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This profile was last updated on 4/1/09  and contains information from public web pages.

Employment History


  • graduate degree , architecture
    University of Colorado
Web References
Green Section - Spring 2009 - Su Casa Southwestern Homes, 1 April 2009 [cached]
In the woods outside Santa Fe, architect Amy Stone creates a high-functioning, elegantly simple home with minimal impact on the environment.
Amy Stone 369 ..., 25 Oct 2011 [cached]
Amy Stone 369 Montezuma St., #160 Santa Fe, NM 87501 (505) 474-8686
Amy Stone 369 Montezuma #160, Santa Fe NM 87501 (505) 474-8686
In the woods outside Santa Fe, ..., 24 Sept 2008 [cached]
In the woods outside Santa Fe, Amy Stone creates a high-functioning, elegantly simple home with minimal impact on the environment.
Amy Stone and John Rutherford enjoy the morning sun at the Forest Studio house in the mountains outside Santa Fe.
Perched like a butterfly ready to take flight, the Forest Studio home of Amy Stone and John Rutherford leaves a light imprint on the ancient oaks, ponderosa pines, and granite outcroppings sharing space in the Santa Fe National Forest.
Stone and Rutherford opted instead for concrete and steel, blending these most basic of building blocks into a graceful combination of Southwestern and Japanese architectural design elements.
is the question posed by Amy, who has a graduate degree in architecture from the University of Colorado and is a general contractor. She wanted to design homes with ties to the local culture and environment. Five years ago, Amy and John, a builder from New Zealand, formed their own design and build company known as Verde Design Group.
A little-traveled but public dirt road bisects the five-acre property that Amy discovered for sale two years ago while driving the back byways near the village of Cañada de los Alamos. Eager to get settled on the land, Amy and John picked a building site near the road, one that offered easy access to electricity and a community water system.
"The home was built on-site although certain elements were engineered off-site and brought in to come together at different stages of construction," Amy explains.
Amy adheres to a "kit-of-parts" approach to home building, an idea with applications as broad as the landscapes in which her homes take root and the clients who will live in them. For Amy and John, the "kit-of-parts" philosophy means the design adapts to sustainable off-the-shelf materials readily available in the area, rather than requiring the materials to conform to the design.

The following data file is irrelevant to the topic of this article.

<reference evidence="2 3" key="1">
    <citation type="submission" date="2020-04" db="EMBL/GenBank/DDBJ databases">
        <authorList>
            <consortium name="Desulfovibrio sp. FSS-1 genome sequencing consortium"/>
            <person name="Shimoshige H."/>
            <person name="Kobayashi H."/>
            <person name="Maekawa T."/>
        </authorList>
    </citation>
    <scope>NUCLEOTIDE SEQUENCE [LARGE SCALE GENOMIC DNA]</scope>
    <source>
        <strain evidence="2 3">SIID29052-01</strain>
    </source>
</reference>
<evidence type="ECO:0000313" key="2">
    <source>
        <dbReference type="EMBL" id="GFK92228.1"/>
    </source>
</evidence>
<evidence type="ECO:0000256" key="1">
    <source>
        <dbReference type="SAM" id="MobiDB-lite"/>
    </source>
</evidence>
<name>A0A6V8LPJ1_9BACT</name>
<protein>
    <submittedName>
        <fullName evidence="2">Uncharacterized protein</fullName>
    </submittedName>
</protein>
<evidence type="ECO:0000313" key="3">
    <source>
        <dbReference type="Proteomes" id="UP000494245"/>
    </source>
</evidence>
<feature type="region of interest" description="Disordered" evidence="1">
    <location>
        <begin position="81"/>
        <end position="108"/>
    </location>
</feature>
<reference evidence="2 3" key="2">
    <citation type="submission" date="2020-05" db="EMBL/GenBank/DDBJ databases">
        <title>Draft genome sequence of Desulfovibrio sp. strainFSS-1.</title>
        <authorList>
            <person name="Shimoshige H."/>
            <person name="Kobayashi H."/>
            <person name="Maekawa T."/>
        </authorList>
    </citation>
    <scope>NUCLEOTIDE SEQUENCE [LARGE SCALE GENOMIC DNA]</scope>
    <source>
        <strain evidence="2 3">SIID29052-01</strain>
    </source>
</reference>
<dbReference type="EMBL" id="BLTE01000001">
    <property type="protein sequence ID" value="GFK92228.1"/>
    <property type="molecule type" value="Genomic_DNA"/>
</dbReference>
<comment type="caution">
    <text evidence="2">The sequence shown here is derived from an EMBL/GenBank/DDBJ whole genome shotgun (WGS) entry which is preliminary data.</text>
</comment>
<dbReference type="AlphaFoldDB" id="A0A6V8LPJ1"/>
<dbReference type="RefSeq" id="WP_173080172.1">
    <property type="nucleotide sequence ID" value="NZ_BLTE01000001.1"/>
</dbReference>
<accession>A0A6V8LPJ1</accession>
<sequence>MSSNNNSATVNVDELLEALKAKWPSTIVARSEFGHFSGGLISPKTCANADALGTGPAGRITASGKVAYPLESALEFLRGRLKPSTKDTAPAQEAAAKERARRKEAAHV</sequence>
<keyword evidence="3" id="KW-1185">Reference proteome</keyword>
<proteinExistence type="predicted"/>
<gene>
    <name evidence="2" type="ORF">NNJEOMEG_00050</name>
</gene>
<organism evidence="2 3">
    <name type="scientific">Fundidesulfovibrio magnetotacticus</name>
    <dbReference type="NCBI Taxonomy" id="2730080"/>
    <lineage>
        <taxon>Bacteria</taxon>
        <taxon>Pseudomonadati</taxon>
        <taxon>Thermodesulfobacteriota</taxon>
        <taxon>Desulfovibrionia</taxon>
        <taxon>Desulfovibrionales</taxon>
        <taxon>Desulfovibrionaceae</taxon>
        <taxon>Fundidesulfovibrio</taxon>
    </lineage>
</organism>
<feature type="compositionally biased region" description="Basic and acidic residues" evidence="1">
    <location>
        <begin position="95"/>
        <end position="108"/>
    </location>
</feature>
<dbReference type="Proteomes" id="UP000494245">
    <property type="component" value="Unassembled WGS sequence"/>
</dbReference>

The design is based on the dimensions of the building products, which dramatically reduces labor cost as well as material waste, Amy explains. Affordable and functional design can go hand in hand, according to Amy, who holds green building at the heart of her design work.
The home's basic building blocks are insulated concrete forms (ICFs) assembled almost like a giant Lego set and then core-filled with rebar and concrete. The fire-resistant ICF system not only adds to the home's mass and insulation valuesâ€"the 12-inch-thick walls are rated at R-50â€"but also provides peace of mind to the owners of this home that sits in a mountain forest at risk for wildfires. So enamored are Amy and John of building with the insulated concrete forms, they've become the authorized New Mexico distributors for the Nudura product line.
Among the elements in Amy and John's home are windows, bathroom slate tiles, a space-saving combo washer and dryer, easy-to-assemble closet and cabinet units from Ikea, concrete floors and countertops, and a radiant heating system.
"I've been surprised at how comfortable a small house can be," Amy says.
Even on the warmest summer days, the indoor temperature has yet to exceed 76 degrees, according to Amy.
By its size, passive solar orientation, and water-conserving systems, this home makes a green statement. Amy and John have taken the next step to include Energy Star appliances, low-E windows, dual-flush toilets, a 10-gallon combo washer/dryer, and a combo water heater/radiant floor heater.
Architect & builder: Amy E. Stone, AIA, principal; Paul Fretz, architect intern; James McWhorter, AIA; John Rutherford, production manager; Verde Design Group LLC, 474-8686,,
Interior designer: Amy E. Stone, principal, Verde Design Group LLC, 474-8686,, Appliances: Viking dishwasher,, from Baillio's Electronics & Appliances, 438-3039,; KitchenAid refrigerator,, and Amana oven,, from Sears, Armoire: LIVING ROOM Jackalope, 471-8539,
Better All the Time - Winter 2009 - Su Casa Southwestern Homes, 1 Jan 2009 [cached]
Verde Design Group's Forest Studio impressed the jury with its site-specific design and its resource conservation approach to building. (Read more about this home at Rather than cut and clear the site, designer Amy Stone placed the home's footprint between two existing arroyos that provide natural drainage.
Su Casa Southwestern Homes, 1 Jan 2008 [cached]
In the woods outside Santa Fe, architect Amy Stone creates a high-functioning, elegantly simple home with minimal impact on the environment. read more
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